I didn't get to Iowa until after midnight, I think.We went home and opened one present each. My one present was an iPod Shuffle (YAY!). The next morning we went to church. Everyone was so nice and supportive. Mom and Dad asked if I wanted to go the the farm. I said no, because I was not in the mood to cry, but we ended up going anyway because they'd promised J.B. a load of firewood.

As they tossed walnut logs from a destroyed tree into the bed of Dad's pretty new truck, I circled the shell of what was our house. It wasn't just the structural damage that made it a shell. It was that the house was empty and cold. Without us living there, it had shrunken somehow. Tears streamed down my face, but I wiped them away and stopped sobbing before I met up with my parents. As we drove away, past the razed hillside that used to be an orchard, my dad said, "See? That wasn't so traumatic, was it?" But my face fell. "Oh," he chuckled sadly, "maybe I spoke too soon." I couldn't stop the tears then, but they didn't last too long.

We sang along to carols as we drove to see my brother, J.B.; sister-in-law, Erika and my niece, Brooke. When we got there we all hugged. Brooke was shy for the first five minutes, but instead of trying to hold her, I got down on the floor and played with her. Thus, we were fast friends. We had a soup supper (a Christmas tradition in our family). We opened our presents. I loved mine, Mom and Dad seemed to love theirs. J.B. loved his Dukes of Hazzard boxed sets, Erika loved her stamps (she's very crafty) and Brooke seemed to dig the books I got her. She loves to read, and I loved reading to her. Erika estimated that I read Brooke 253 books.

The next day, I changed Brooke's clothes, played with her and read her "The Polar Express," which lulled her into a morning nap. Cuddling her was so wonderful. She's so smart, right at the age when she's constantly picking up the language used around her. Mom sang her a lullaby, and she tried to sing it back to Mom, which was the cutest thing I'd ever seen until we were driving away and I saw Brooke in the window saying "Bye-bye! Bye-bye!" until we pulled out of sight.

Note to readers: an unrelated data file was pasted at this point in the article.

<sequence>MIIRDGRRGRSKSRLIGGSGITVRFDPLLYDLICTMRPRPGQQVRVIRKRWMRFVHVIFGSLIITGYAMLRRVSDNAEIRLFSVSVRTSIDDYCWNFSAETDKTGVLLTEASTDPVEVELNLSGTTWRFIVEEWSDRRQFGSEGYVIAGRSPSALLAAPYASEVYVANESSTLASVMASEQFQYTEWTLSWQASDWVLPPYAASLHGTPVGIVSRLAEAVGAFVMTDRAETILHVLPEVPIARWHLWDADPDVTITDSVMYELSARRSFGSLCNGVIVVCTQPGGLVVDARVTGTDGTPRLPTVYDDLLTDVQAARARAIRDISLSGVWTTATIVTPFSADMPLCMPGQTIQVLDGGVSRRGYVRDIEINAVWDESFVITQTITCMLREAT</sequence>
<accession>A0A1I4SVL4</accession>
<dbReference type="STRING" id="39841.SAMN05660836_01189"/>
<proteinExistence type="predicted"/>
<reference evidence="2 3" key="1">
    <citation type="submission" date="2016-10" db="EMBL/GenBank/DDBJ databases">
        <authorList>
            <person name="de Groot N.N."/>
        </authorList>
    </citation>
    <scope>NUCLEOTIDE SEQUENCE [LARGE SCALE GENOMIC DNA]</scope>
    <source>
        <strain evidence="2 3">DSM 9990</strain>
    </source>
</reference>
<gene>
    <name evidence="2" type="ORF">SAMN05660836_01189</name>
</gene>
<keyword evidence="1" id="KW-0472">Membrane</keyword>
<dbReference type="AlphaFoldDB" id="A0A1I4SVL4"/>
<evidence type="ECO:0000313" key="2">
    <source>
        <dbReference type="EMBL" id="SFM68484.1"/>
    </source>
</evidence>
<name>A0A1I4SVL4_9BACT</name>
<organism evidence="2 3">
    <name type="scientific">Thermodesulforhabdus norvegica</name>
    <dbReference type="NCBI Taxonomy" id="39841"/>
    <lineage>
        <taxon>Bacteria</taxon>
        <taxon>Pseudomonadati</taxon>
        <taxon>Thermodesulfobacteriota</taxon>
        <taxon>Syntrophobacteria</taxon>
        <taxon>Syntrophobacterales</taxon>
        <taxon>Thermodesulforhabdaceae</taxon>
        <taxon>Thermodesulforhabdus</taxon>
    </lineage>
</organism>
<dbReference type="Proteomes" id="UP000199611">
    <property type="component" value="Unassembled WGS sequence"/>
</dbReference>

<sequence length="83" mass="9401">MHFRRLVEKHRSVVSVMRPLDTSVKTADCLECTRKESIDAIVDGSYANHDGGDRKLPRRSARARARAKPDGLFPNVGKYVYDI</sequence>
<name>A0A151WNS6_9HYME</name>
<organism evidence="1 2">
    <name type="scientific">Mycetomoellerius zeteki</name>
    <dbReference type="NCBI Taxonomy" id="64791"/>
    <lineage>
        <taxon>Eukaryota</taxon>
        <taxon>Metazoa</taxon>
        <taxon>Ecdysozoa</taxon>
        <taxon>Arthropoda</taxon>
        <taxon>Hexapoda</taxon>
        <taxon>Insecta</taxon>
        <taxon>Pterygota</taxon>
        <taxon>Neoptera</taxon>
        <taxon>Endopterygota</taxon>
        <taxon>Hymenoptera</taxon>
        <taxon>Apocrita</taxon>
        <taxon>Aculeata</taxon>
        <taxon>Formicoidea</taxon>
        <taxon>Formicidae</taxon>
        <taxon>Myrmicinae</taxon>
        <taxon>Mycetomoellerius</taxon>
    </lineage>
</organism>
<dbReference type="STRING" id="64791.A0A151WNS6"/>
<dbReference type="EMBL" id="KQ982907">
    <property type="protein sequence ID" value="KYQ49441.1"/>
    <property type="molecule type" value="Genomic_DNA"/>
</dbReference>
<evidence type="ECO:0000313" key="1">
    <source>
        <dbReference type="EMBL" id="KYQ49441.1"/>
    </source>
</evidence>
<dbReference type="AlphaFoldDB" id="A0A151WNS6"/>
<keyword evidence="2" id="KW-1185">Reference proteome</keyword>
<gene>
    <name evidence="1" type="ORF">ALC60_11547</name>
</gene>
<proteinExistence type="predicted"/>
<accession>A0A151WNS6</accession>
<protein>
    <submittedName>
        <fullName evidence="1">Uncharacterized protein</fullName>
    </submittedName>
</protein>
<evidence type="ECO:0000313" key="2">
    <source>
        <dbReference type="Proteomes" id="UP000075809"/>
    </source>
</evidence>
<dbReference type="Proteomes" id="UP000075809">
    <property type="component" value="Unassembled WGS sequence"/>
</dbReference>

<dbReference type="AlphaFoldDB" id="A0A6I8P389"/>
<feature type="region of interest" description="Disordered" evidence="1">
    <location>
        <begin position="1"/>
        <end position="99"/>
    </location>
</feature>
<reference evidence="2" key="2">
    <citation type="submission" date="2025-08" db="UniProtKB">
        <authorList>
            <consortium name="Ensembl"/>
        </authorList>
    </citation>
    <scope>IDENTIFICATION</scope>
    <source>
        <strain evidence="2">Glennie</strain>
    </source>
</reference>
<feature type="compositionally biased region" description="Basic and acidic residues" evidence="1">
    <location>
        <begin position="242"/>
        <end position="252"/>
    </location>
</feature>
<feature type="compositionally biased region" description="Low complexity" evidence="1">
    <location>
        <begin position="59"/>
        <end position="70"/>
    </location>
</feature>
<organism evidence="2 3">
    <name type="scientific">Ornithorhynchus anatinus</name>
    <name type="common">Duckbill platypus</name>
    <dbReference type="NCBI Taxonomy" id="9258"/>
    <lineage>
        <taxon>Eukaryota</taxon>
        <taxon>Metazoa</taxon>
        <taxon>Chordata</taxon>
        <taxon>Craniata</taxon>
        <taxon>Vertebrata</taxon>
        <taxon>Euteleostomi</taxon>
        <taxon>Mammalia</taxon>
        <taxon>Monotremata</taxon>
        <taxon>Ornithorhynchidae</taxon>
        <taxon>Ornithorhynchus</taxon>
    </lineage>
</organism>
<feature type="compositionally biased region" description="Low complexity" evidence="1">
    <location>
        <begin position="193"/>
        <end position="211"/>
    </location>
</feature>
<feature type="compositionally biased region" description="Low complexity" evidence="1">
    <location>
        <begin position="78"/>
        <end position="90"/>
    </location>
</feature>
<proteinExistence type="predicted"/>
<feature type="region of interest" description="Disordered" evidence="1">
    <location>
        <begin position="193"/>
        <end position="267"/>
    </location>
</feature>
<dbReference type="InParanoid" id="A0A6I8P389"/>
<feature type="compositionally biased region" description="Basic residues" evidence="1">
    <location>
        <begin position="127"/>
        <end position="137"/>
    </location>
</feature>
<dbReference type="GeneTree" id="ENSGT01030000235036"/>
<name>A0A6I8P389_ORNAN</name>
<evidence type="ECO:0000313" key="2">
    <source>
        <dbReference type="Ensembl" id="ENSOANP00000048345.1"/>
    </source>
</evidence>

Then we went to Uncle Jay and Aunt Dea's house for another soup supper. (Good thing I love chili!) I got to see my first cousin-once-removed (I think) for the first time. Logan is just as cute as can be, and it was hard for me not to hold him, but I restrained myself due to this nasty cold. Megan (my cousin and Logan's mom) was quoting "Anchorman" and holding the DVD. "Oh," I said, "I got that for my boyfriend for Christmas." This resulted in an instant uproar by my cousins (Jenny and her husband, Sam; Megan and her husband, Josh).

"Woah, woah, woah, guys! Calm down. I did not mean to make a big announcement."

"Well," Jenny replied, you just did."

Then Mom piped up that you could see his picture on my blog. Soon it was being booted up. The cousins informed me that they'd been through it, and now it was my turn. "No, I'm fine," I replied. They laughed and informed me that they'd be watching for big announcements. Then Sam started his own blog.

Now admittedly, I've not had a real boyfriend since the '90s, and I rarely mentioned the guys I casually dated. As such, I can't blame them for getting all worked up. The truth is, my life is up in the air right now. I don't know how it will turn out, professionally, geographically or romantically. I try to just take everyone's interest as a show of love.

Wednesday, December 21, 2005

Nothing says 'Happy Holidays' like a transit strike!

Yes, it's heartwarming...the sight of seven million New Yorkers bustling frantically around the city, not buying presents or looking at window displays but just trying to get to work and back home again. I've been bumming rides to and from work, and it hasn't been too bad. Luckily, I had most of my Christmas shopping done.

I've been rushing around like mad to get done all of the things I need to get done this week: the shopping, wrapping, packing, cooking, cleaning, laundry, lesson planning, etc., etc. On top of that, to save a little cash, I decided to make jewelry for some people's presents (see above). Yeah, I'm insane. I had also hoped to take a picture of myself in front of the Rockefeller Center tree (to frame for the grandparents' presents), but it's more than forty blocks from here and it's too cold to walk that far.

This Christmas is going to be weird. I'm big on tradition, and this year the house is gone. The old ornaments are gone. I won't even get to Woodward in time for the Christmas Eve church service. On the other hand, I'm really looking forward to seeing my family, friends and pets. I think that will be strong enough to hold me together.

Monday, December 19, 2005

A fight with my...boyfriend.

Last weekend, darling Laura's boyfriend met up with us.

"Oh, I'd hoped your man-friend-type-person would be here," he said.

"My 'man-friend-type-person?'" I replied.

"Yeah. I didn't know if you'd had the official boyfriend-girlfriend talk."